It would be impossible for me to single one out among such a list.
- Orlando Weekly's 2015 cover story on the Maya Lin exhibition
What do you see as the mission of the museum’s exhibitions now? Is it educational, entertaining or a mix of the two; purely visual or more globally experiential?
The Museum’s mission statement is: to inspire creativity, passion and intellectual curiosity by connecting people with art and new ideas. The vision statement is: to be a creative change agent for education and the center for artistic engagement, as well as a place for civic, cultural and economic development.
I have always seen the Orlando Museum of Art as the region’s flagship visual arts organization and one of the state’s major cultural institutions. The museum brings exhibitions to the area that could not be seen elsewhere and provides an experience for visitors that is on par with other significant regional museums in the country. Quality and substance are central, but the museum strives to make the visitor’s experience rewarding and enjoyable in many ways. The museum also provides many opportunities for visiting besides exhibitions and collections.
Our 1st Thursdays monthly art parties [started in the ’80s] are continuing to draw great crowds, both in numbers and diversity; our education department hosts fun and enlightening programs that are both kids-only and adults-only; many of Orlando’s top companies rent our space for meetings and galas; and, almost every week, couples are getting married in our galleries.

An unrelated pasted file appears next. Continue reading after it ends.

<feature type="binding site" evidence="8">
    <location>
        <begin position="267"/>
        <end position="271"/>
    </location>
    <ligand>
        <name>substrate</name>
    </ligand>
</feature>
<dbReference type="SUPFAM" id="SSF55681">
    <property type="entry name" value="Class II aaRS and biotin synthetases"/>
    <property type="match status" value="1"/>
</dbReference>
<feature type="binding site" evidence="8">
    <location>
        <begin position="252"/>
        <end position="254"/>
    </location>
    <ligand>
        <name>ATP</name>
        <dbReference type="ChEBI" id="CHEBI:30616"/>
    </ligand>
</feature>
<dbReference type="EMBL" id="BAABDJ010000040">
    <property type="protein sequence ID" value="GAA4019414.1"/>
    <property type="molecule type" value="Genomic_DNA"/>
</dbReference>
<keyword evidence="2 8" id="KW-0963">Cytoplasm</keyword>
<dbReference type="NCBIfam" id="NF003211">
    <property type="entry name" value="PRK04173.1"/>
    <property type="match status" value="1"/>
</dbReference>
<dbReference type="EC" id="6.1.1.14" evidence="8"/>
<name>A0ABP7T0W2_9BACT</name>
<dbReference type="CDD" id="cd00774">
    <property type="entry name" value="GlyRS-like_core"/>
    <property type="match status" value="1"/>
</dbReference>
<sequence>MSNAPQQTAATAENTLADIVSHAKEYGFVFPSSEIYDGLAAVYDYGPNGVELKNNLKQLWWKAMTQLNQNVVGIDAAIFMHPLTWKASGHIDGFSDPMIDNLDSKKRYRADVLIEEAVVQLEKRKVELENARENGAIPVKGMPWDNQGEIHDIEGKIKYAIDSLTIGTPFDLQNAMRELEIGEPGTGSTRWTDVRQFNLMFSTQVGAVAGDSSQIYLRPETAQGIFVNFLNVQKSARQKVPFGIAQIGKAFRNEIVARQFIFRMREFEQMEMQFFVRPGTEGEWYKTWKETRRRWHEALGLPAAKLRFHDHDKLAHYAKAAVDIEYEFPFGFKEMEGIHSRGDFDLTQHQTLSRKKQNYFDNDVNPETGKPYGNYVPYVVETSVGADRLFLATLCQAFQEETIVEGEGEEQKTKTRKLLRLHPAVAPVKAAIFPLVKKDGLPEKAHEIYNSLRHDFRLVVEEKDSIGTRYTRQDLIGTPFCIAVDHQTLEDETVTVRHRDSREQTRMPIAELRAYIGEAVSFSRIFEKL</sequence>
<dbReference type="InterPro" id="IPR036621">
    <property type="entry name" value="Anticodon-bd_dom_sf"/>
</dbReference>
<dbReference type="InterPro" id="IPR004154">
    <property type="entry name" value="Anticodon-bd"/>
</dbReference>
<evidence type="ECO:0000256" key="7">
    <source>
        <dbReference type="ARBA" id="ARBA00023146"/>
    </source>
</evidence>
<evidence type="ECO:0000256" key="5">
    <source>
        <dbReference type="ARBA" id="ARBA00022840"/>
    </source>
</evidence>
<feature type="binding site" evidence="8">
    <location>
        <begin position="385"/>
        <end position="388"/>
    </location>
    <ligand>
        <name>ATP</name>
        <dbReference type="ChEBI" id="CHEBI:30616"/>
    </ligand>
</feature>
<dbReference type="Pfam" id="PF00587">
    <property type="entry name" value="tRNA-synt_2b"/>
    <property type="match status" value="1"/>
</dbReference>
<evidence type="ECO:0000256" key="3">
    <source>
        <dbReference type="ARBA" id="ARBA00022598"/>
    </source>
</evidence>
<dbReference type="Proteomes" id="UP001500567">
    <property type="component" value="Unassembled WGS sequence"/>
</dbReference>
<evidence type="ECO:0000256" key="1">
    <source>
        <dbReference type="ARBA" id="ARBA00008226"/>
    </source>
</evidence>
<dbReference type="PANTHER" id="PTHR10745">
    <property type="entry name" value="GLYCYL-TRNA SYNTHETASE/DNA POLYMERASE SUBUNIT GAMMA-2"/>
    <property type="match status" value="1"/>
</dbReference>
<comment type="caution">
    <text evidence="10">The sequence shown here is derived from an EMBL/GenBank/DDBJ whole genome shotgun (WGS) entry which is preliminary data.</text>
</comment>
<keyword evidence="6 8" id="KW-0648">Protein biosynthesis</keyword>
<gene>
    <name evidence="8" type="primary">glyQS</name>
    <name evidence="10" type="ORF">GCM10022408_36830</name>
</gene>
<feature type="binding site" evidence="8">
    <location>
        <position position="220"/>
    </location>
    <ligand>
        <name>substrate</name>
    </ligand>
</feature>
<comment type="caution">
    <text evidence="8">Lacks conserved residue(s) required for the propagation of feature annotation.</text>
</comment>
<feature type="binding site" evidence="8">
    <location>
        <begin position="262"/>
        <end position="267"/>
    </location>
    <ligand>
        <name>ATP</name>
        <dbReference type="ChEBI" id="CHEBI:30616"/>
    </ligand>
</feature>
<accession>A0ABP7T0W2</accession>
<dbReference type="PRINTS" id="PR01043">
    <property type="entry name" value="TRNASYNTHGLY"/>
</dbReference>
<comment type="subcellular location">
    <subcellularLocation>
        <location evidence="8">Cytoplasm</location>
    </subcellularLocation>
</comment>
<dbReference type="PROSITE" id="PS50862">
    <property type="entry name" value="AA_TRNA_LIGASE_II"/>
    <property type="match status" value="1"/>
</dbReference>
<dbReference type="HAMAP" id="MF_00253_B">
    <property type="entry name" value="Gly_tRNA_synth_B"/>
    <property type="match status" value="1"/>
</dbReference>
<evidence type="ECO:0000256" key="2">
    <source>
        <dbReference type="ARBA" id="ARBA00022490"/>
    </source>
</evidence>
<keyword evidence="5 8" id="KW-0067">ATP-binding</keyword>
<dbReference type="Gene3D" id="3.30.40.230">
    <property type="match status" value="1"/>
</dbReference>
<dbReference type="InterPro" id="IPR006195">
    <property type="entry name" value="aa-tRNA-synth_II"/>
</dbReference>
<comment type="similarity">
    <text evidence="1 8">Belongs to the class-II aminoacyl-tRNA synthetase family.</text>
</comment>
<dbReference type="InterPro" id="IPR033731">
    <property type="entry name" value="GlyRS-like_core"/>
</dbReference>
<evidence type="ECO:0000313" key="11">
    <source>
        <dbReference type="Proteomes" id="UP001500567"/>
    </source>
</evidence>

How has OMA sought to engage with Florida over the years – the landscape, the history, the people? (Obviously, the Florida Prize is one way.)
The Florida Prize in Contemporary Art is a new initiative. It is intended to present each artist in some depth, but also provide a fresh and exciting view of artistic activity in the state as a whole. Outside of South Florida there are not nearly enough serious venues for artists, whether commercial galleries or nonprofit organizations. The state’s best artists also need opportunities for national and international exposure. Traveling exhibitions might support that goal.
I think one of the most exciting aspects of Florida’s growth in the past 25 years is the diversity of its population. I regularly meet artists in Florida from every part of the world.
An important aspect future collections and exhibitions will undoubtedly involve engaging the international scope of contemporary art.